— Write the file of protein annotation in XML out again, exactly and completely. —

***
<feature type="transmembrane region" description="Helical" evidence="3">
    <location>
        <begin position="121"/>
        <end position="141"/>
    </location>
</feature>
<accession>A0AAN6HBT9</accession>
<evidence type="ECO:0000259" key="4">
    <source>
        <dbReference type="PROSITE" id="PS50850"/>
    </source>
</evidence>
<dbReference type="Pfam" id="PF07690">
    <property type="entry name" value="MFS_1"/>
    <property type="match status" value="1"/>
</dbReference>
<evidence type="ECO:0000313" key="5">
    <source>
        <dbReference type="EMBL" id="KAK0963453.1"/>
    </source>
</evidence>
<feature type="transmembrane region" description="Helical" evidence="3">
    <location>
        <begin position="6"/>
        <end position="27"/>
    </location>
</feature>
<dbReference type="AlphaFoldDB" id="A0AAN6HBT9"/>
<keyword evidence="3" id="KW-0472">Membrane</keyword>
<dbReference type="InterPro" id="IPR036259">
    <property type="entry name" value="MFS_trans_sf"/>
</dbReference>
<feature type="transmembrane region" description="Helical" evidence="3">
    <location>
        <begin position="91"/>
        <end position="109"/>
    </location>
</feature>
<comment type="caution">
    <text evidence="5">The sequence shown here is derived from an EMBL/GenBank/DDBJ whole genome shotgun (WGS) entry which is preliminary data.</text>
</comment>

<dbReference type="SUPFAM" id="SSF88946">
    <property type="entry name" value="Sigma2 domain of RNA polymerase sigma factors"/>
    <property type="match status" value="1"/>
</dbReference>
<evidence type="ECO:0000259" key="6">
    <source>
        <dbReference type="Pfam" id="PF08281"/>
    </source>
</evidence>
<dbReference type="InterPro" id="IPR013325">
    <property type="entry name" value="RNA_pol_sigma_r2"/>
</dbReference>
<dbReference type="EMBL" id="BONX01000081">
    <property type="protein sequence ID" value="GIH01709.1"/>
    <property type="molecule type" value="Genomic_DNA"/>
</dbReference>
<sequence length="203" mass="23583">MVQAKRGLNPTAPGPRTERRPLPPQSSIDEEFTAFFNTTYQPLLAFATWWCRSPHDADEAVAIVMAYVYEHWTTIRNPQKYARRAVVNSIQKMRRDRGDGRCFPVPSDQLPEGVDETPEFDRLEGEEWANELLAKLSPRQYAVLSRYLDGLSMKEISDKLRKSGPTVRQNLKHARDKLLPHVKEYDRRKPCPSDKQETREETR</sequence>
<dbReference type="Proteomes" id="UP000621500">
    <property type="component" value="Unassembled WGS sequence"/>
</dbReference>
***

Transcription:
<feature type="transmembrane region" description="Helical" evidence="3">
    <location>
        <begin position="121"/>
        <end position="141"/>
    </location>
</feature>
<accession>A0AAN6HBT9</accession>
<evidence type="ECO:0000259" key="4">
    <source>
        <dbReference type="PROSITE" id="PS50850"/>
    </source>
</evidence>
<dbReference type="Pfam" id="PF07690">
    <property type="entry name" value="MFS_1"/>
    <property type="match status" value="1"/>
</dbReference>
<evidence type="ECO:0000313" key="5">
    <source>
        <dbReference type="EMBL" id="KAK0963453.1"/>
    </source>
</evidence>
<feature type="transmembrane region" description="Helical" evidence="3">
    <location>
        <begin position="6"/>
        <end position="27"/>
    </location>
</feature>
<dbReference type="AlphaFoldDB" id="A0AAN6HBT9"/>
<keyword evidence="3" id="KW-0472">Membrane</keyword>
<dbReference type="InterPro" id="IPR036259">
    <property type="entry name" value="MFS_trans_sf"/>
</dbReference>
<feature type="transmembrane region" description="Helical" evidence="3">
    <location>
        <begin position="91"/>
        <end position="109"/>
    </location>
</feature>
<comment type="caution">
    <text evidence="5">The sequence shown here is derived from an EMBL/GenBank/DDBJ whole genome shotgun (WGS) entry which is preliminary data.</text>
</comment>

<dbReference type="SUPFAM" id="SSF88946">
    <property type="entry name" value="Sigma2 domain of RNA polymerase sigma factors"/>
    <property type="match status" value="1"/>
</dbReference>
<evidence type="ECO:0000259" key="6">
    <source>
        <dbReference type="Pfam" id="PF08281"/>
    </source>
</evidence>
<dbReference type="InterPro" id="IPR013325">
    <property type="entry name" value="RNA_pol_sigma_r2"/>
</dbReference>
<dbReference type="EMBL" id="BONX01000081">
    <property type="protein sequence ID" value="GIH01709.1"/>
    <property type="molecule type" value="Genomic_DNA"/>
</dbReference>
<sequence length="203" mass="23583">MVQAKRGLNPTAPGPRTERRPLPPQSSIDEEFTAFFNTTYQPLLAFATWWCRSPHDADEAVAIVMAYVYEHWTTIRNPQKYARRAVVNSIQKMRRDRGDGRCFPVPSDQLPEGVDETPEFDRLEGEEWANELLAKLSPRQYAVLSRYLDGLSMKEISDKLRKSGPTVRQNLKHARDKLLPHVKEYDRRKPCPSDKQETREETR</sequence>
<dbReference type="Proteomes" id="UP000621500">
    <property type="component" value="Unassembled WGS sequence"/>
</dbReference>